Just what the Doctor ordered: Marathon signing session by Peter Capaldi boosts charity

Peter Capaldi signed autographs at a convention in Edinburgh for nine hours  to raise funds for CHAS. Picture: Contributed
Peter Capaldi signed autographs at a convention in Edinburgh for nine hours to raise funds for CHAS. Picture: Contributed
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As a Time Lord capable of travelling through dimensions and across centuries, nine hours may not seem like much.

Peter Capaldi demonstrated the kind of unflappable spirit that made him a beloved Doctor Who to legions of science fiction fans as he undertook a marathon autograph signing session on Saturday – taking just one 15-minute break during the process.

Madison Birrall, Penny Moth, Elise Forrest, an unamed Stormtrooper, and Mitch Houston arrive ahead of the 2019 Capital Sci-Fi Con at the Corn Exchange in Edinburgh. Picture: Jane Barlow

Madison Birrall, Penny Moth, Elise Forrest, an unamed Stormtrooper, and Mitch Houston arrive ahead of the 2019 Capital Sci-Fi Con at the Corn Exchange in Edinburgh. Picture: Jane Barlow

The Scots actor was the main attraction at the 2019 Capital Sci-Fi Con, a three-day celebration of all things science fiction, held at the Corn Exchange in Edinburgh.

Around 500 people queued patiently for the chance to have a picture signed by the 12th incarnation of the Doctor. He was only scheduled to sign autographs for a couple of hours,

Onlookers were more than impressed. Fan Melissa Johnson, 31, from Newington in Edinburgh, said: “He was just a complete star, a real gentleman. I can’t believe he spent so much time with everyone. He was really kind and asking everyone about themselves, and if they had enjoyed the convention, and thanking them for waiting so long.”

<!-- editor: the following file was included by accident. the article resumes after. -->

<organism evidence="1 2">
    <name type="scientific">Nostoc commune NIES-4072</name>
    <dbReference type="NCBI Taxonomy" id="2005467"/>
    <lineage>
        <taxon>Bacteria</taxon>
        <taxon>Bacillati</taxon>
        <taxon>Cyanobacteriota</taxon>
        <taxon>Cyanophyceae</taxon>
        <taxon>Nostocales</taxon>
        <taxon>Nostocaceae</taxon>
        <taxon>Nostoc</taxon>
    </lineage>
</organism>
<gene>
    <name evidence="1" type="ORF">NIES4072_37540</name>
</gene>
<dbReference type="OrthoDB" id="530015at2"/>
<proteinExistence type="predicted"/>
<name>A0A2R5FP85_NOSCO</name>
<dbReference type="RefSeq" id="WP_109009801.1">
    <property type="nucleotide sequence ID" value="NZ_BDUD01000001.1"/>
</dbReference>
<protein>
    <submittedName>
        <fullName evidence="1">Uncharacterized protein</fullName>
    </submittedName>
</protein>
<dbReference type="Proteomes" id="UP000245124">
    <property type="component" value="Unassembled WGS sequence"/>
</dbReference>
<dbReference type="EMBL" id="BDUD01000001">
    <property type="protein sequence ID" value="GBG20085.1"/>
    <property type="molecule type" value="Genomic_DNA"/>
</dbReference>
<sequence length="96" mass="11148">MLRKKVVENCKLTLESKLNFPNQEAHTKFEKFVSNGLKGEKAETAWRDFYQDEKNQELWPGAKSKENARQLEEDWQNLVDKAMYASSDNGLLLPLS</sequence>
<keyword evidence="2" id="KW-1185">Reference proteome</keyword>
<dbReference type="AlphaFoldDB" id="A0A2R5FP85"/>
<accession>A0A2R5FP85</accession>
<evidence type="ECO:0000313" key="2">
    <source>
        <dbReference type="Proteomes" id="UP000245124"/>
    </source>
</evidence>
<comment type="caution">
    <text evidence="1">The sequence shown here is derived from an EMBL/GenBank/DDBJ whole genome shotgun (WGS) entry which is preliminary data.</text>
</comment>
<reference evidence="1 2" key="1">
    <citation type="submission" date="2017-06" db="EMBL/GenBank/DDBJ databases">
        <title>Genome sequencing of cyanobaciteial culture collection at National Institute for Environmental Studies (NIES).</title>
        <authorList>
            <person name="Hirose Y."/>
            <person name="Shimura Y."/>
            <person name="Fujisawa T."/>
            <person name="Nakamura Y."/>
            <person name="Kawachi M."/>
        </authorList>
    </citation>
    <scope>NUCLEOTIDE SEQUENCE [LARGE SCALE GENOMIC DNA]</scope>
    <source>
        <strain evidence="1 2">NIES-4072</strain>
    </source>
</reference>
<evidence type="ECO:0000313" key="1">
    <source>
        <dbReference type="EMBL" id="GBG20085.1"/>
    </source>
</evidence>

Capaldi’s popularity is good news for Children’s Hospices Across Scotland (CHAS), the charity which collects all proceeds made at the not-for-profit convention. His mammoth autograph signing session raised around £10,000.

Last year’s event raised more than £70,000 for the organisation, which provides hospice services to children, and organisers are confident they can surpass that total this time around.

It was a memorable afternoon for Doctor Who fans – known as Whovians – who were lucky enough to be present. In addition to answering numerous questions on the series from the eager masses, Capaldi borrowed a guitar to lead a group rendition of Starman – the 1972 David Bowie single which tells the story of an extraterrestrial.

It was a case of revisiting one of Capaldi’s earliest passions. Before he found success as an actor, the Glasgow-born performer was a member of a punk rock band in the early 1980s called The Dreamboys, alongside future US TV star Craig Ferguson.

Whovians were further delighted when Capaldi spent time chatting with fellow actor Peter Davison, who played the fifth incarnation of the Doctor.

One onlooker commented: “Historic Sci-Fi geekery here at the Capital Sci-Fi Con. There are two legendary Doctors in the house!”

Other stars of stage and screen to attend the Capital convention included Warwick Davis, best known for his roles in Willow, Star Wars, and the Harry Potter films, and Arie Dekker, the stuntman who played Chewbacca in Star Wars.

Laura Campbell, senior community fundraiser at CHAS, said: “Peter Capaldi went above and beyond yesterday at Edinburgh’s Capital Sci-Fi Con.

“He stayed an hour after the convention closed so he could continue to sign autographs and meet fans who had taken the time to queue to see him. And not only that, he has chosen to donate his whole autograph fee to CHAS.

“We’re so grateful for Peter’s incredible generosity, which will help us on our mission of reaching every family across Scotland who is facing the unimaginable, that their child is going to die.”